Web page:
We are light. We are meant to shine in the places where we are. We used to be darkness. We are to go to all the world bringing in the light. We died with Christ. We were raised with him. We are seated in the heavenlies. We didn’t get ourselves there. We are a new creation. We are righteous. Now let’s live like it! Christ’s wonderful life was credited to me. He has made us righteous as a gift. Now we must live it out. It’s not so much about “don’t touch, don’t taste, don’t handle.” Legalism doesn’t produce righteousness. Now God sees us as righteous — now live it. We are no longer what we were. Martyn Lloyd-Jones says we need to talk to ourselves. He said, “If you don’t preach to yourself, you are not a Christian.” We are light, what should we have to do with darkness?
The story ends with ruthless execution. It’s a shocking ending for our ears. He was put to death. God said, “I won’t have it.” We see the same thing happening in the midst of a NT revival. A couple lied to the Spirit, missed it, and were killed by God. There are people who have missed it, even in their middle years. Be ruthless. Seek the things above. Set your mind on things above. Put to death what belongs to your earthly body. We need a new body. In the meantime, we must take responsibility for our bodies. Put to death the things that lead to the wrath of God. Why do we play games with the things that mean the wrath of God is coming?
We must put to death the deeds of the body by the Spirit. How do we do that?
- Engage with the Spirit. Get baptized with the spirit.
- Enjoy the Spirit. Don t just tick it off as something we have done. Jesus rejoiced in the Holy Spirit. When you are enjoying him and his fellowship, it is much easier to resist temptation. Get full of Him.
- Have the energy of the Spirit. By his presence and power we share in the divine nature. Ephesians 5 is the Holy Spirit-filled life. Enjoy the life of God.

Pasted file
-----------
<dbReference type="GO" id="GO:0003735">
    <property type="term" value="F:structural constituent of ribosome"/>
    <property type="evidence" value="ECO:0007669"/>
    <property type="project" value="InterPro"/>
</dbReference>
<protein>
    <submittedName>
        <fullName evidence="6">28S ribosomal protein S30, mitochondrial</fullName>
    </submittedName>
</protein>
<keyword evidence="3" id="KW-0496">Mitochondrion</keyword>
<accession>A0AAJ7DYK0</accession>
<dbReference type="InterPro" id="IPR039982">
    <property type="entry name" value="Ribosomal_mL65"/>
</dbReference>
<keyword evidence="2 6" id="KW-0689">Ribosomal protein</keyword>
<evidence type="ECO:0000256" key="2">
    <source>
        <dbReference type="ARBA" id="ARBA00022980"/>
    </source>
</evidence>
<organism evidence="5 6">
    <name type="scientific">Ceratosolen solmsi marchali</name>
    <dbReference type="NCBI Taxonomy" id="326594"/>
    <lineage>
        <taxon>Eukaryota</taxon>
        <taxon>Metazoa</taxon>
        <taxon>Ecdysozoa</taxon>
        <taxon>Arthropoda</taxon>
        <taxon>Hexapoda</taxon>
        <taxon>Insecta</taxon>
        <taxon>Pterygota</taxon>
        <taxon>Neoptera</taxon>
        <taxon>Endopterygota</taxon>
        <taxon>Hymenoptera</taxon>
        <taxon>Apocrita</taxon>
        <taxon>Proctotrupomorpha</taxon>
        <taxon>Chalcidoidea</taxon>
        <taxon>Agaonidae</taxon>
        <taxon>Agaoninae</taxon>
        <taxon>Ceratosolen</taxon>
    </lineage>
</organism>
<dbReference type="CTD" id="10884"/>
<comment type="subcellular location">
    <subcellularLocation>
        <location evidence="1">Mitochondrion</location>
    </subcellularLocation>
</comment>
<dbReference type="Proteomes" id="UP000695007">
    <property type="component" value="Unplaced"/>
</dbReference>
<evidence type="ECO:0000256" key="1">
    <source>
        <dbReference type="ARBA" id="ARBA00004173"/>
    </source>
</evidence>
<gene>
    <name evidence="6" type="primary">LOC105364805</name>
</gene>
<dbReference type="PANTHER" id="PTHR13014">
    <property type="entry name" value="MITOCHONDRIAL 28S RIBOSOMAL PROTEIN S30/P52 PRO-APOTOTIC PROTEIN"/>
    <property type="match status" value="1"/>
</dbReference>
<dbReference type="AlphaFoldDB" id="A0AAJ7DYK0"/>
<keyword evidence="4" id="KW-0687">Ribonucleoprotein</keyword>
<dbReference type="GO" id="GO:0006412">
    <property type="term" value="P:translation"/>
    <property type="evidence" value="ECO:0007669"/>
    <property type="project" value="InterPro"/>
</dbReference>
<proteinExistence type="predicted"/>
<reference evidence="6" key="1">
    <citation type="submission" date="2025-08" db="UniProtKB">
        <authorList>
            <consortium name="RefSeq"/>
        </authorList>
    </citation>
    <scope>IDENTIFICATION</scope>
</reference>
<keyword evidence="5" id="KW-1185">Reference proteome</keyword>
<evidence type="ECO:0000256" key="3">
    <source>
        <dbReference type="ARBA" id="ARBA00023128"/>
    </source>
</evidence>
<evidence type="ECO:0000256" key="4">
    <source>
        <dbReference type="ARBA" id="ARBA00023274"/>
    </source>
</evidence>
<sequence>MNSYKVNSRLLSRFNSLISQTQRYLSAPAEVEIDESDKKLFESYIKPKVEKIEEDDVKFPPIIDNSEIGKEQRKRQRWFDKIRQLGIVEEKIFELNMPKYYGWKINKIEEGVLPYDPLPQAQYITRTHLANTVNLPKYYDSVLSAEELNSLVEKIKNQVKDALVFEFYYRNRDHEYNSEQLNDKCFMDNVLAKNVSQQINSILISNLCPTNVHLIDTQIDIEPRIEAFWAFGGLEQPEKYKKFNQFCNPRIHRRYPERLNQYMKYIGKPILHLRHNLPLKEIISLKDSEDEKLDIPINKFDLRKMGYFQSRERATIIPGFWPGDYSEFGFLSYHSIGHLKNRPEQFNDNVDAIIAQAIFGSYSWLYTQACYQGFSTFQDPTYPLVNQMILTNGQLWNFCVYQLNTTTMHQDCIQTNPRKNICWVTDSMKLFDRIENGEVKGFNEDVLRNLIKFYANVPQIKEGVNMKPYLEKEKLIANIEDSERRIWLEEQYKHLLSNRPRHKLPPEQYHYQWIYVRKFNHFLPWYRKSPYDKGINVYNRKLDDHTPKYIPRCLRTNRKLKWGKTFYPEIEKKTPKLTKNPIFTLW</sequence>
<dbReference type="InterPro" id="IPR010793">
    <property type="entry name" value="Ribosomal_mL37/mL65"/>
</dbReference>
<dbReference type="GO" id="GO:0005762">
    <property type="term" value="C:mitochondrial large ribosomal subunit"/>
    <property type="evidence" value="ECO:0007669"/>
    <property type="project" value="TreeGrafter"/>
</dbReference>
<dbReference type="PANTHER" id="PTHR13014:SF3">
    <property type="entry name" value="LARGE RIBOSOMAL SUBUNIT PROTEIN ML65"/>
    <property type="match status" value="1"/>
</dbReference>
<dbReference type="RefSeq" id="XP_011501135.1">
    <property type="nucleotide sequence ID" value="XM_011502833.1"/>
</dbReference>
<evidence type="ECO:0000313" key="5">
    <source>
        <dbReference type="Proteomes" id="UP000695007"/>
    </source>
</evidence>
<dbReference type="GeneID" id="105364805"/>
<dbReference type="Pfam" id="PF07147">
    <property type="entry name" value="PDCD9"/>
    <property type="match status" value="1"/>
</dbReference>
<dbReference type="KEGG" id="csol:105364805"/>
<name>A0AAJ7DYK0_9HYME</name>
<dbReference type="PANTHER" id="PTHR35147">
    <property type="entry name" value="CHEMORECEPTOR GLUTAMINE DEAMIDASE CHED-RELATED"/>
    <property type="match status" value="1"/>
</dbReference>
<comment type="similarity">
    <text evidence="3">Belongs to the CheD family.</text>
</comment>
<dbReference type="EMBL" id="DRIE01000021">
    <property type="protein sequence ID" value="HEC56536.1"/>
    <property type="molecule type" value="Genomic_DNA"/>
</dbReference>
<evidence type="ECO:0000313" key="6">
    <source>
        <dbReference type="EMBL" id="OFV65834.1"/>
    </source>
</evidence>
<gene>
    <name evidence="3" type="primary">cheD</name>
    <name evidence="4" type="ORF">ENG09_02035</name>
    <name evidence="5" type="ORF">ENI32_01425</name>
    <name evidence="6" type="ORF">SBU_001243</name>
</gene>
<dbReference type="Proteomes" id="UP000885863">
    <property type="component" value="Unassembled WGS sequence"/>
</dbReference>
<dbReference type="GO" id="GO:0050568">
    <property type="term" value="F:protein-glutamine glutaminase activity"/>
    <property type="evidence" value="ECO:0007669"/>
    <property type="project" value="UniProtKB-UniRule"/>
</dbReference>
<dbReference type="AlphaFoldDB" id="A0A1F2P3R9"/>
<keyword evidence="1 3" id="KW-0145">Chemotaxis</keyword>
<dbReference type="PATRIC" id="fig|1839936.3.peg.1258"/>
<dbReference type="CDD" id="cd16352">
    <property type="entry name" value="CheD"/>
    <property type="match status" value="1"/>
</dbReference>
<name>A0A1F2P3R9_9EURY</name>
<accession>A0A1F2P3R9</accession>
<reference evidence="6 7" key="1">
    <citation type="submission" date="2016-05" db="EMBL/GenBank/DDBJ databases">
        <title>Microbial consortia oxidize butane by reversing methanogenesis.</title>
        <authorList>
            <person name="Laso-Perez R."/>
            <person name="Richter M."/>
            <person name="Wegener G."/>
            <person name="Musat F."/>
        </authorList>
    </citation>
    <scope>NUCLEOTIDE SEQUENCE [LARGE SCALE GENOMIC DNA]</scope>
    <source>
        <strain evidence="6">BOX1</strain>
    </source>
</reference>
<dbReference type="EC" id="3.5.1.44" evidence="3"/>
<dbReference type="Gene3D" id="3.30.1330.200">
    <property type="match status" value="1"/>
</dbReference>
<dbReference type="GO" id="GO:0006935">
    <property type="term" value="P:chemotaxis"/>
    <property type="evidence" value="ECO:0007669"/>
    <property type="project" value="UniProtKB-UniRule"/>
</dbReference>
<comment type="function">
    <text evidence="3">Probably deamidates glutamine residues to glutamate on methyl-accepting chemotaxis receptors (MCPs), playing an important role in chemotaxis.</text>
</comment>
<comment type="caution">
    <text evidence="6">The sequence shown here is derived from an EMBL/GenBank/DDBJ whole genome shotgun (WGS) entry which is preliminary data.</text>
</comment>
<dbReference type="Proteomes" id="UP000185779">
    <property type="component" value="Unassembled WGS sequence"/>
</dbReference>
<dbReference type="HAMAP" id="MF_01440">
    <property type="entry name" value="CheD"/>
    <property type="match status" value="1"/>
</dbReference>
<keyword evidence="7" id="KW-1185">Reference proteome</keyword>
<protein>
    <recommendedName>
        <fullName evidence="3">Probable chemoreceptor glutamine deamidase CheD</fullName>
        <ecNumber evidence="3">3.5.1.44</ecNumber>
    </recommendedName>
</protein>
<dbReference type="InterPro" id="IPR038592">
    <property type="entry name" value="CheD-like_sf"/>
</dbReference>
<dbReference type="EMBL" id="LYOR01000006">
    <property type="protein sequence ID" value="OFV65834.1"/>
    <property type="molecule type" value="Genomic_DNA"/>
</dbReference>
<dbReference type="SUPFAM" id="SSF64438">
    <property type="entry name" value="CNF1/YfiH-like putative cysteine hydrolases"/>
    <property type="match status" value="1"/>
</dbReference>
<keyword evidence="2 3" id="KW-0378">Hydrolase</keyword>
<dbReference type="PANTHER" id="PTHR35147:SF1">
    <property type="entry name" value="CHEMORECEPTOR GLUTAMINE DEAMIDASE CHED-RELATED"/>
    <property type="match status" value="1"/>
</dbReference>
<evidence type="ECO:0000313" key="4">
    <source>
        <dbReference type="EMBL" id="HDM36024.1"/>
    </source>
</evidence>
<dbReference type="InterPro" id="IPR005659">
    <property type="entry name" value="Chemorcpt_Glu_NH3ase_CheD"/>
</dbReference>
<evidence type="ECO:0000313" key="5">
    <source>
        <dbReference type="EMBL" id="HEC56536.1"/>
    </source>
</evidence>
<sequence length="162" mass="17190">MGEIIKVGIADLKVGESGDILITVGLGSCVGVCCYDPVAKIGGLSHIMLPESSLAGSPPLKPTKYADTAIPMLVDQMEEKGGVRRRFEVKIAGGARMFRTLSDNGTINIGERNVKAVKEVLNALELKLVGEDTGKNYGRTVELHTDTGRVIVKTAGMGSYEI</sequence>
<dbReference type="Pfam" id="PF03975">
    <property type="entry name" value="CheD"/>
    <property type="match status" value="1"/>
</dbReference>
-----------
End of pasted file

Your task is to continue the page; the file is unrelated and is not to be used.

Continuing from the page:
- Have the eschatology of the Spirit. He is the promise of the age to come. He is a foretaste of eternal glory. It’s a down-payment. It’s heaven coming down to where we are now. We are having a taste of the eternal glory. Darkness has nearly gone, the light is coming. Day is at hand. Don’t live in the dark. We are the light of the world. Walk as children of the light. Don’t play around with something less than that.
God poured out his wrath on Jesus so that he could pour out his love on us.
Be ruthless. Say I am not going there any more. I am blocking a channel. I am making myself accountable. Don’t be fulfilled by sin, be ruthless instead. They killed Achan.
The opening verse of the next chapter turns the page and says, “Don’t be frightened, remember who you are . . . now go and take Ai.” Let’s be ruthless, and move on to victory.
I spoke with Tope, who is the lead elder of Jubilee Church, about his impression of this sermon. He replied as follows:
“With forceful passion, engaging delivery of truth, incredible urgency and raised voice, and utter conviction, Terry Virgo preached until he himself was consumed in the sermon, leaving us with an unadulturated view of the Word of God that left us all challenged and transformed, meek and strong, and grateful and amazed.”